Dealing With Potty Problems


potty-training-prob

Four Common Potty Training Problems & What to Do About Them

You already know that potty training can be a messy affair. And that’s even if everything goes according to plan. But if it doesn’t then you are in for even more trouble. In this article, you will learn about the various potty training problems you and your child will encounter during this period and the ways to deal with them.

Potty Training Problem No. 1: Your baby refuses to use the toilet

There are many reasons why your little one would refuse to use the toilet during this time. One of the most common here is because he is afraid of the thing. This is not surprising, as potty training is going to be an entirely new experience to him. As he is not yet accustomed to using it, he might also think the toilet would suck him to it.

Another reason for the hesitation is that he might not be yet willing to trade his diapers. Aside from making it “easy” for him to pee and do bowel movements, nappies can also serve as a sort of security blanket.

To lessen your child’s hesitation about using the potty or toilet, you have to make him comfortable about it. One trick you can do is tell him that the potty is his. Adding personal touches like writing his name on it or putting stickers also helps in convincing him.

As for his hesitation about using the big toilet, you can demonstrate that it is safe by disposing of a soiled diaper and letting him flush it himself. This will convince him that there is nothing to worry about.

It is also important that you don’t force him into training. Wait and observe for a few more weeks to see additional signs of willingness to train. By that time, reintroducing the potty to him would be a lot easier.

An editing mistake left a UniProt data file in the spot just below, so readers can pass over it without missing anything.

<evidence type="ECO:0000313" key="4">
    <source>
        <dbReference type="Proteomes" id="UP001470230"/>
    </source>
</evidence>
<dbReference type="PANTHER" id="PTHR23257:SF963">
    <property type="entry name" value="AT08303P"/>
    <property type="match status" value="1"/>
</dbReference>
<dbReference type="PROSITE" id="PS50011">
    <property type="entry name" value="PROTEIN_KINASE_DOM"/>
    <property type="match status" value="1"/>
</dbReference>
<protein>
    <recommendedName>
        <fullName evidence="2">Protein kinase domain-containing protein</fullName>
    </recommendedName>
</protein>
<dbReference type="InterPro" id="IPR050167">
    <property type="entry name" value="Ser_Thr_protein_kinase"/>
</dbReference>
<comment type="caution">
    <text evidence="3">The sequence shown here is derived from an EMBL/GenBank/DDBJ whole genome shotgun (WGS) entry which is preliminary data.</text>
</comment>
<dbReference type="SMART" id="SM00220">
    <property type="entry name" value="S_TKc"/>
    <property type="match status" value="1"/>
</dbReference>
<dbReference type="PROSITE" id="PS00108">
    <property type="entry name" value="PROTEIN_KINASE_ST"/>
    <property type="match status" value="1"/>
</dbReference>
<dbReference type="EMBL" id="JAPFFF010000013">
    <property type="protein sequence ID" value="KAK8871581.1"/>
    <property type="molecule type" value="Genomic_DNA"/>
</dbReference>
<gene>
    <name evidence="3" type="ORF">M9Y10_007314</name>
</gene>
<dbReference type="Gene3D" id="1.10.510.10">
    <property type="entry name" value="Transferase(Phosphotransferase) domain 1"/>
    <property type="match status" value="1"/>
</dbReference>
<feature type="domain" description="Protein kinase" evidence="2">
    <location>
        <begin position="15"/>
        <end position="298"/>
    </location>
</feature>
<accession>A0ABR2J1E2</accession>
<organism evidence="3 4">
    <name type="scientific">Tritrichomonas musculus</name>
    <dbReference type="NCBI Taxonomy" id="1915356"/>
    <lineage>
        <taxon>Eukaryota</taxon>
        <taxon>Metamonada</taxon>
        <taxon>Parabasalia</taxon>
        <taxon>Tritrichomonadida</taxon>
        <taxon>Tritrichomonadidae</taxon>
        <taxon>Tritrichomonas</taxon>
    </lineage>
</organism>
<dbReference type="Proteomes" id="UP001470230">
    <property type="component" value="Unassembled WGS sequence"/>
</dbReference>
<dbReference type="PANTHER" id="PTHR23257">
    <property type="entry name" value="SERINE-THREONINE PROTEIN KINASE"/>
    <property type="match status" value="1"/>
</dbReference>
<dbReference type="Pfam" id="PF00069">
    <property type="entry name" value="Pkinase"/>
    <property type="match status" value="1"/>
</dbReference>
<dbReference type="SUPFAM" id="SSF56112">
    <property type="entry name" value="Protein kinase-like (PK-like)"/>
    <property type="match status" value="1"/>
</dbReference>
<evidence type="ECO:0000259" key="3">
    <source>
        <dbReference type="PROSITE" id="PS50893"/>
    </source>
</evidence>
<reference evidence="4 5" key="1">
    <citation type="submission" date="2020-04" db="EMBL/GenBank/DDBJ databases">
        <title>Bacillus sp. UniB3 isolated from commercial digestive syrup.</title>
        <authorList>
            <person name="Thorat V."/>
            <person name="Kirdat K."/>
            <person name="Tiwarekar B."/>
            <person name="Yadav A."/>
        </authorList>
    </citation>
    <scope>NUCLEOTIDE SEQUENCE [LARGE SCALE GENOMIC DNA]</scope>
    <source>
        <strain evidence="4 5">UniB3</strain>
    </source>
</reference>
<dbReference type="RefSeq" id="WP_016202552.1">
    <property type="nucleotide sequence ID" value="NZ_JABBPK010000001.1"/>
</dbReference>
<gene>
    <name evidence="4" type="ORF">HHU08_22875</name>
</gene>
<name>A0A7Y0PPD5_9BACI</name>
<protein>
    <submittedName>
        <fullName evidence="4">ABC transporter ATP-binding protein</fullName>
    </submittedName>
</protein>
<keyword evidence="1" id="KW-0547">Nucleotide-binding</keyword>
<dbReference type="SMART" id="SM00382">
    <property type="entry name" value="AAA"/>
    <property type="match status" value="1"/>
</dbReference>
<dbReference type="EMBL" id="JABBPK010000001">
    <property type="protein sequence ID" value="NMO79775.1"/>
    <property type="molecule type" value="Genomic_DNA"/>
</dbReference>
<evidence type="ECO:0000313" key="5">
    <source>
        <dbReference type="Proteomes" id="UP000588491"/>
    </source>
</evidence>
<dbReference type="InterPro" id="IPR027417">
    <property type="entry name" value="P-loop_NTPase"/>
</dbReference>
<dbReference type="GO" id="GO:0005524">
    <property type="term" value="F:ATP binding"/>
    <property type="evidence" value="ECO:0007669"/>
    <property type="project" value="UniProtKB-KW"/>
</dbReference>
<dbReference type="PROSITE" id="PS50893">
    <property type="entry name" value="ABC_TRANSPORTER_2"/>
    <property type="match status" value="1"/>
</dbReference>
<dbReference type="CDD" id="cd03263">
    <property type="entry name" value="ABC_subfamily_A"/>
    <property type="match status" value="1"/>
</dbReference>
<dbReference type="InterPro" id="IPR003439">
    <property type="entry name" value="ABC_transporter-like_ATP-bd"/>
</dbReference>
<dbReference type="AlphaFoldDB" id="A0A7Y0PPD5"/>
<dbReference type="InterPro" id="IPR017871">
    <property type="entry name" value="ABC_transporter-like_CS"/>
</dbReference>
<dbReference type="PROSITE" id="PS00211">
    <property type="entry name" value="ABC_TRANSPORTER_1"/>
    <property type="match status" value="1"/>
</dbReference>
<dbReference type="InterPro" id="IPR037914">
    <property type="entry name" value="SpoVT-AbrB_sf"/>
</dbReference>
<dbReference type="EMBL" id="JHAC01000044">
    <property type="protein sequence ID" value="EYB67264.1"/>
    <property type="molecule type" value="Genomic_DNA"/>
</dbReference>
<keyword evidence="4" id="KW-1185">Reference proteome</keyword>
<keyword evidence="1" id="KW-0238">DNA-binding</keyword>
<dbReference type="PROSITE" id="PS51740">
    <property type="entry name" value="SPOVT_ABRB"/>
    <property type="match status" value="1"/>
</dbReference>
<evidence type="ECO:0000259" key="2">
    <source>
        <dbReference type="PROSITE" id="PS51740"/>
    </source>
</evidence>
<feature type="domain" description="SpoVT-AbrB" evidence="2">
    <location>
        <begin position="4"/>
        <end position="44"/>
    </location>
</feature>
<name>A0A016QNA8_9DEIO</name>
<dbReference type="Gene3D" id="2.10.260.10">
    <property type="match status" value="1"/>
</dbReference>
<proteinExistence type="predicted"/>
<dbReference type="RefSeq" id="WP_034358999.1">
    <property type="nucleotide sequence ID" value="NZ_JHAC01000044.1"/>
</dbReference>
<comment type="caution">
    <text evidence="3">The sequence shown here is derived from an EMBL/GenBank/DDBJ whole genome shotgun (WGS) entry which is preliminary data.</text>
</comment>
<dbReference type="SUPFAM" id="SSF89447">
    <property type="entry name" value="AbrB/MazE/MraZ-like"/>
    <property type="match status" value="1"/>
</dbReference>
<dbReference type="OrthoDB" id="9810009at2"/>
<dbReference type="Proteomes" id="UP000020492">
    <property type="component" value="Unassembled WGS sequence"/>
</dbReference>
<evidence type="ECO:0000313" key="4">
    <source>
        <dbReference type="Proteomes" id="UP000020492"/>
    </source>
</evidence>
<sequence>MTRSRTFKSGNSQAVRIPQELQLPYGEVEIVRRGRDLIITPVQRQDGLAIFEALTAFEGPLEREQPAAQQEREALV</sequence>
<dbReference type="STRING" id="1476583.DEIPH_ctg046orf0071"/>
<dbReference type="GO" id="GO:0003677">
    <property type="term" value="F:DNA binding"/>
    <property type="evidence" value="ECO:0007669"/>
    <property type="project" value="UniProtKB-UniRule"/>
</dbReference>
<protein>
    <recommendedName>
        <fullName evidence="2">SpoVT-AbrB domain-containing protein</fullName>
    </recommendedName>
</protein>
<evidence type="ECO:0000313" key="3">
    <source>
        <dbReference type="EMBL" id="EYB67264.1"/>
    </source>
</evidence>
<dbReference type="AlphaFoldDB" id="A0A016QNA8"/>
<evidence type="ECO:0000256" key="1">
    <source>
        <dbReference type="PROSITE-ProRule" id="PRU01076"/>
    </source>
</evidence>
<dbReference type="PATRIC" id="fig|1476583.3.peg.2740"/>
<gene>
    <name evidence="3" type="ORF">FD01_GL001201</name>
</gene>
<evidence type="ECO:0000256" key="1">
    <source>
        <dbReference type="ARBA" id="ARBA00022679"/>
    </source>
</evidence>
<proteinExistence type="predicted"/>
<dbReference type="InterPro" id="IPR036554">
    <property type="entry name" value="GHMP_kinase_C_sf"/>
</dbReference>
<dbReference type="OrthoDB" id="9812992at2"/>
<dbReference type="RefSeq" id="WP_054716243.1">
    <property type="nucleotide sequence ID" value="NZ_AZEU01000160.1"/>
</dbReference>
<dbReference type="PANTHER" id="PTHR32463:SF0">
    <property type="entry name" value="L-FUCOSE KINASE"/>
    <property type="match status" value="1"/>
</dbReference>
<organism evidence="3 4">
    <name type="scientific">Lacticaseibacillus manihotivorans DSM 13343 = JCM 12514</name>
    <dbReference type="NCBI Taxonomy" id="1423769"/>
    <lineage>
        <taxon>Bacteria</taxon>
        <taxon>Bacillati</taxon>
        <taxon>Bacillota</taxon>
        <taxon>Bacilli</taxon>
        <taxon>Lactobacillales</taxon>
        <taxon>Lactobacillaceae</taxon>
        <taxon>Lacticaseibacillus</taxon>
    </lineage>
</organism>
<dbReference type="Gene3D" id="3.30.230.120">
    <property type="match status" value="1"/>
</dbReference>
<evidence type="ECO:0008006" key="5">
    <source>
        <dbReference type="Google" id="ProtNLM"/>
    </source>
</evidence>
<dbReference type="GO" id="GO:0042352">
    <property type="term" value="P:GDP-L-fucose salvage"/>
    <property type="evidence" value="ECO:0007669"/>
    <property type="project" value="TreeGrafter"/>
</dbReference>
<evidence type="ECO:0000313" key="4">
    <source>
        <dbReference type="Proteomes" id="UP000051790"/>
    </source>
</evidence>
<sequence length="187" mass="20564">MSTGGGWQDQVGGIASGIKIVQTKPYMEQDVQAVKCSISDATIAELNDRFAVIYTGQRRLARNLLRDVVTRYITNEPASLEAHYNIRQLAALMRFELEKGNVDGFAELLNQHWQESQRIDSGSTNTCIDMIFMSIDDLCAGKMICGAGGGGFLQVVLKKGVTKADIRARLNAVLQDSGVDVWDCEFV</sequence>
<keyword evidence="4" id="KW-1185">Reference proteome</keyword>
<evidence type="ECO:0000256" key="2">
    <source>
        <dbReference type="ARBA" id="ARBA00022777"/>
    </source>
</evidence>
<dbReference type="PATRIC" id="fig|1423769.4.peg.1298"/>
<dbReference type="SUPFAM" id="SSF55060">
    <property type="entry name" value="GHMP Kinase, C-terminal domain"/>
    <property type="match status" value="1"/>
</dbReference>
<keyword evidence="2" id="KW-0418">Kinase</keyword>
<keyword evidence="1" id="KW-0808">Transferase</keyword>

Potty Training Problem No. 2: Your child says no when being told to use the toilet

This is closely related to the first problem. In this one, however, he has discovered that saying no can be used to exert her influence. This, in essence, has turned your little one’s potty training sessions into a power struggle between him and you.

Here, your best course of action is to simply back off a bit and let him feel like he is in charge of the whole session. Note that this isn’t you admitting defeat. Rather, it would help her calm down and eventually become more open to letting you take command again later.

It is also important that you do not nag him about potty training. Instead, simply put the potty in an accessible location. You can also let your little one run around without his pants or shorts off so that he can use the potty the moment he needs to.

Potty Training Problem No. 3: Your child starts having accidents again after being toilet trained

This one can make parents fret, especially when they think that that their young ones should already be long past the whole stage. Don’t make this mistake. Remember that, even if your child has already completed the training, he is still adjusting to the new experience and might be wanting the comforts of something more familiar, diapers.

Instead of scolding him, talk to him in a relaxed manner. Assure him that you are angry for what happened and that he can try again. You can also remind him in a soft tone that he is already a big kid now and should be able to do it by himself.

When reteaching him how to use the toilet, do not use candies as rewards, as it can give him the wrong impression and trigger temper tantrums. Instead, you can use colorful stickers to mark his progress on a calendar or chart. On the other hand, if he wishes to use diapers again, give in and let him do so until he finally expresses the desire to use the toilet again.

Potty Training Problem No. 4: Your child exhibits peculiar habits when going to the toilet

One peculiar habit that you will sometimes notice with your kid is that he wants to go to the potty with only one person. Often, that person is the one that most often accompany him during potty training (e.g. you). This is just normal, but you can get your little one accustomed to going to the toilet alone by gradually excising yourself from the process, first by simply waiting outside the door when he does it, and eventually to just looking out for him as he goes to the bathroom alone.

Another particular behavior you have to watch out for is of him trying to play with his stool or urine. This one comes from his natural curiosity about what is happening with his body. As always, don’t go crazy about it and simply tell him that his excrement is not something that you should play with.

Next: we will take a look at training your baby’s personal hygiene.